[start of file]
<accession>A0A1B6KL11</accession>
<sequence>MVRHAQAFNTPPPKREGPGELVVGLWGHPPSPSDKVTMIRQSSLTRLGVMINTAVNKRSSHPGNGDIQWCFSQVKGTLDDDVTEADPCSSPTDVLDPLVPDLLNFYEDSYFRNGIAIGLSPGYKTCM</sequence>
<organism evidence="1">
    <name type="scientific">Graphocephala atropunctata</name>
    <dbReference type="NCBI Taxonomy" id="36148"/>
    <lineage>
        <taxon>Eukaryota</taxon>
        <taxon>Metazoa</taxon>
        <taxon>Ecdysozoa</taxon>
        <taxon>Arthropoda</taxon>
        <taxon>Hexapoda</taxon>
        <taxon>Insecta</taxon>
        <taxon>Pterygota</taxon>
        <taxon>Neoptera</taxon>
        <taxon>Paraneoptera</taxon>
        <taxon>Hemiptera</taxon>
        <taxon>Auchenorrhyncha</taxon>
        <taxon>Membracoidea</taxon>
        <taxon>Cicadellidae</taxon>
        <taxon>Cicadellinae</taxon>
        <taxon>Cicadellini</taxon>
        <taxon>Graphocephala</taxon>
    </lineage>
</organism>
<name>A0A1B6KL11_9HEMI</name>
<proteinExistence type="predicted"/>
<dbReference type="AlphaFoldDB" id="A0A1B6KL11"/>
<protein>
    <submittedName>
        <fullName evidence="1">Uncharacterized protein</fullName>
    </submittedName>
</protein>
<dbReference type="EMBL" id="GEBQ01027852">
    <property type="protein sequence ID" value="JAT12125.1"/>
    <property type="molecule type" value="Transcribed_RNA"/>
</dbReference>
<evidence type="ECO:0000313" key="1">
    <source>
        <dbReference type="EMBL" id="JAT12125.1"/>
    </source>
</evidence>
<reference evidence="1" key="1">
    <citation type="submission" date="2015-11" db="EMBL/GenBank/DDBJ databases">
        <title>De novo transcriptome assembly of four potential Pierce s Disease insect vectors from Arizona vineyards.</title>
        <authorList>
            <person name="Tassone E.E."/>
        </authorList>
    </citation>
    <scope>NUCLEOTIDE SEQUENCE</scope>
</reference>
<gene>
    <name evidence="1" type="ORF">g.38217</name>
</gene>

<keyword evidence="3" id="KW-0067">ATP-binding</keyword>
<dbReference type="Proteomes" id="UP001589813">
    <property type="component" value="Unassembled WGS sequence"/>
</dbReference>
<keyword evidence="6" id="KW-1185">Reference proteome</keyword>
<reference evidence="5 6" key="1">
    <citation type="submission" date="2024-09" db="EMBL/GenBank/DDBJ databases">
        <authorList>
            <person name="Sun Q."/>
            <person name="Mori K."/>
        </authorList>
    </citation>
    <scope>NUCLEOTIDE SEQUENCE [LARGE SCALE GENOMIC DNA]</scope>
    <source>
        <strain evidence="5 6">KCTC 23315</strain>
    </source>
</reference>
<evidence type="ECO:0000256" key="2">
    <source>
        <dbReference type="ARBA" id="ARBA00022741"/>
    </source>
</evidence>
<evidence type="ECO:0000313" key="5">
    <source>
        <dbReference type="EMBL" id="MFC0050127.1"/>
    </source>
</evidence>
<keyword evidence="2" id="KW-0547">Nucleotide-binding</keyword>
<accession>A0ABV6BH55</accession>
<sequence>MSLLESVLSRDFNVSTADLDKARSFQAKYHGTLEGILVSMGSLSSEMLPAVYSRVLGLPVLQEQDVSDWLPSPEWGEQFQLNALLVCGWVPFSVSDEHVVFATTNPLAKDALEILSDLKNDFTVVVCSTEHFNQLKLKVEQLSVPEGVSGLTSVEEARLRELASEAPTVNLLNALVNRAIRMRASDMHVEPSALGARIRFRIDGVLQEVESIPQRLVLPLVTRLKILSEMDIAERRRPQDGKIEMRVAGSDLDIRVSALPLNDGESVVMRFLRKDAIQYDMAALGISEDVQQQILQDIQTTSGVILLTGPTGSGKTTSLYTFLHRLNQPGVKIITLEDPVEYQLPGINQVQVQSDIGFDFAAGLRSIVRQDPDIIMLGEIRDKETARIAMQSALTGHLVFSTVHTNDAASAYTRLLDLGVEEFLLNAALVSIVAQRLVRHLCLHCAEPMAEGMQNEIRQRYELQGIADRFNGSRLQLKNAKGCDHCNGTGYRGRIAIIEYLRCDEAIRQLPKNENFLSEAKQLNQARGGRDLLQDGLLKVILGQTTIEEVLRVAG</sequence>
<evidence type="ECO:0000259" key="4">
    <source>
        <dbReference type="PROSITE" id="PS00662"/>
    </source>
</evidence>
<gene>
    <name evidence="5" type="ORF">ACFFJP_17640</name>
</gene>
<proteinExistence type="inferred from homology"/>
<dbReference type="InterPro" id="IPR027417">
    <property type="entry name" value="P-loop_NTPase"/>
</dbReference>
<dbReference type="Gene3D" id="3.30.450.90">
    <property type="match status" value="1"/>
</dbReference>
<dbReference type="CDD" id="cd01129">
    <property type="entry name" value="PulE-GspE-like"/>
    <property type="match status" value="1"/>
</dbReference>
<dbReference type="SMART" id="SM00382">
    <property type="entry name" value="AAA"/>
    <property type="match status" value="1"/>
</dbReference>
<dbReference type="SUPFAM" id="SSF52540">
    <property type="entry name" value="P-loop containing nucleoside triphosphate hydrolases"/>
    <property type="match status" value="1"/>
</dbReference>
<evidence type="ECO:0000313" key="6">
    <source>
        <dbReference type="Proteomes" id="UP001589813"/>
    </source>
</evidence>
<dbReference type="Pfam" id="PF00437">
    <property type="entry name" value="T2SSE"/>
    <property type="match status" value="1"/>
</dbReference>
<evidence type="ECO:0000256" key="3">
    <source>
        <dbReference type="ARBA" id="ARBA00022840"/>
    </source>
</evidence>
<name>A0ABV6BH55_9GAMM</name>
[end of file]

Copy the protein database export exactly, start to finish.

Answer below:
<accession>A0A1B6KL11</accession>
<sequence>MVRHAQAFNTPPPKREGPGELVVGLWGHPPSPSDKVTMIRQSSLTRLGVMINTAVNKRSSHPGNGDIQWCFSQVKGTLDDDVTEADPCSSPTDVLDPLVPDLLNFYEDSYFRNGIAIGLSPGYKTCM</sequence>
<organism evidence="1">
    <name type="scientific">Graphocephala atropunctata</name>
    <dbReference type="NCBI Taxonomy" id="36148"/>
    <lineage>
        <taxon>Eukaryota</taxon>
        <taxon>Metazoa</taxon>
        <taxon>Ecdysozoa</taxon>
        <taxon>Arthropoda</taxon>
        <taxon>Hexapoda</taxon>
        <taxon>Insecta</taxon>
        <taxon>Pterygota</taxon>
        <taxon>Neoptera</taxon>
        <taxon>Paraneoptera</taxon>
        <taxon>Hemiptera</taxon>
        <taxon>Auchenorrhyncha</taxon>
        <taxon>Membracoidea</taxon>
        <taxon>Cicadellidae</taxon>
        <taxon>Cicadellinae</taxon>
        <taxon>Cicadellini</taxon>
        <taxon>Graphocephala</taxon>
    </lineage>
</organism>
<name>A0A1B6KL11_9HEMI</name>
<proteinExistence type="predicted"/>
<dbReference type="AlphaFoldDB" id="A0A1B6KL11"/>
<protein>
    <submittedName>
        <fullName evidence="1">Uncharacterized protein</fullName>
    </submittedName>
</protein>
<dbReference type="EMBL" id="GEBQ01027852">
    <property type="protein sequence ID" value="JAT12125.1"/>
    <property type="molecule type" value="Transcribed_RNA"/>
</dbReference>
<evidence type="ECO:0000313" key="1">
    <source>
        <dbReference type="EMBL" id="JAT12125.1"/>
    </source>
</evidence>
<reference evidence="1" key="1">
    <citation type="submission" date="2015-11" db="EMBL/GenBank/DDBJ databases">
        <title>De novo transcriptome assembly of four potential Pierce s Disease insect vectors from Arizona vineyards.</title>
        <authorList>
            <person name="Tassone E.E."/>
        </authorList>
    </citation>
    <scope>NUCLEOTIDE SEQUENCE</scope>
</reference>
<gene>
    <name evidence="1" type="ORF">g.38217</name>
</gene>

<keyword evidence="3" id="KW-0067">ATP-binding</keyword>
<dbReference type="Proteomes" id="UP001589813">
    <property type="component" value="Unassembled WGS sequence"/>
</dbReference>
<keyword evidence="6" id="KW-1185">Reference proteome</keyword>
<reference evidence="5 6" key="1">
    <citation type="submission" date="2024-09" db="EMBL/GenBank/DDBJ databases">
        <authorList>
            <person name="Sun Q."/>
            <person name="Mori K."/>
        </authorList>
    </citation>
    <scope>NUCLEOTIDE SEQUENCE [LARGE SCALE GENOMIC DNA]</scope>
    <source>
        <strain evidence="5 6">KCTC 23315</strain>
    </source>
</reference>
<evidence type="ECO:0000256" key="2">
    <source>
        <dbReference type="ARBA" id="ARBA00022741"/>
    </source>
</evidence>
<evidence type="ECO:0000313" key="5">
    <source>
        <dbReference type="EMBL" id="MFC0050127.1"/>
    </source>
</evidence>
<keyword evidence="2" id="KW-0547">Nucleotide-binding</keyword>
<accession>A0ABV6BH55</accession>
<sequence>MSLLESVLSRDFNVSTADLDKARSFQAKYHGTLEGILVSMGSLSSEMLPAVYSRVLGLPVLQEQDVSDWLPSPEWGEQFQLNALLVCGWVPFSVSDEHVVFATTNPLAKDALEILSDLKNDFTVVVCSTEHFNQLKLKVEQLSVPEGVSGLTSVEEARLRELASEAPTVNLLNALVNRAIRMRASDMHVEPSALGARIRFRIDGVLQEVESIPQRLVLPLVTRLKILSEMDIAERRRPQDGKIEMRVAGSDLDIRVSALPLNDGESVVMRFLRKDAIQYDMAALGISEDVQQQILQDIQTTSGVILLTGPTGSGKTTSLYTFLHRLNQPGVKIITLEDPVEYQLPGINQVQVQSDIGFDFAAGLRSIVRQDPDIIMLGEIRDKETARIAMQSALTGHLVFSTVHTNDAASAYTRLLDLGVEEFLLNAALVSIVAQRLVRHLCLHCAEPMAEGMQNEIRQRYELQGIADRFNGSRLQLKNAKGCDHCNGTGYRGRIAIIEYLRCDEAIRQLPKNENFLSEAKQLNQARGGRDLLQDGLLKVILGQTTIEEVLRVAG</sequence>
<evidence type="ECO:0000259" key="4">
    <source>
        <dbReference type="PROSITE" id="PS00662"/>
    </source>
</evidence>
<gene>
    <name evidence="5" type="ORF">ACFFJP_17640</name>
</gene>
<proteinExistence type="inferred from homology"/>
<dbReference type="InterPro" id="IPR027417">
    <property type="entry name" value="P-loop_NTPase"/>
</dbReference>
<dbReference type="Gene3D" id="3.30.450.90">
    <property type="match status" value="1"/>
</dbReference>
<dbReference type="CDD" id="cd01129">
    <property type="entry name" value="PulE-GspE-like"/>
    <property type="match status" value="1"/>
</dbReference>
<dbReference type="SMART" id="SM00382">
    <property type="entry name" value="AAA"/>
    <property type="match status" value="1"/>
</dbReference>
<dbReference type="SUPFAM" id="SSF52540">
    <property type="entry name" value="P-loop containing nucleoside triphosphate hydrolases"/>
    <property type="match status" value="1"/>
</dbReference>
<evidence type="ECO:0000313" key="6">
    <source>
        <dbReference type="Proteomes" id="UP001589813"/>
    </source>
</evidence>
<dbReference type="Pfam" id="PF00437">
    <property type="entry name" value="T2SSE"/>
    <property type="match status" value="1"/>
</dbReference>
<evidence type="ECO:0000256" key="3">
    <source>
        <dbReference type="ARBA" id="ARBA00022840"/>
    </source>
</evidence>
<name>A0ABV6BH55_9GAMM</name>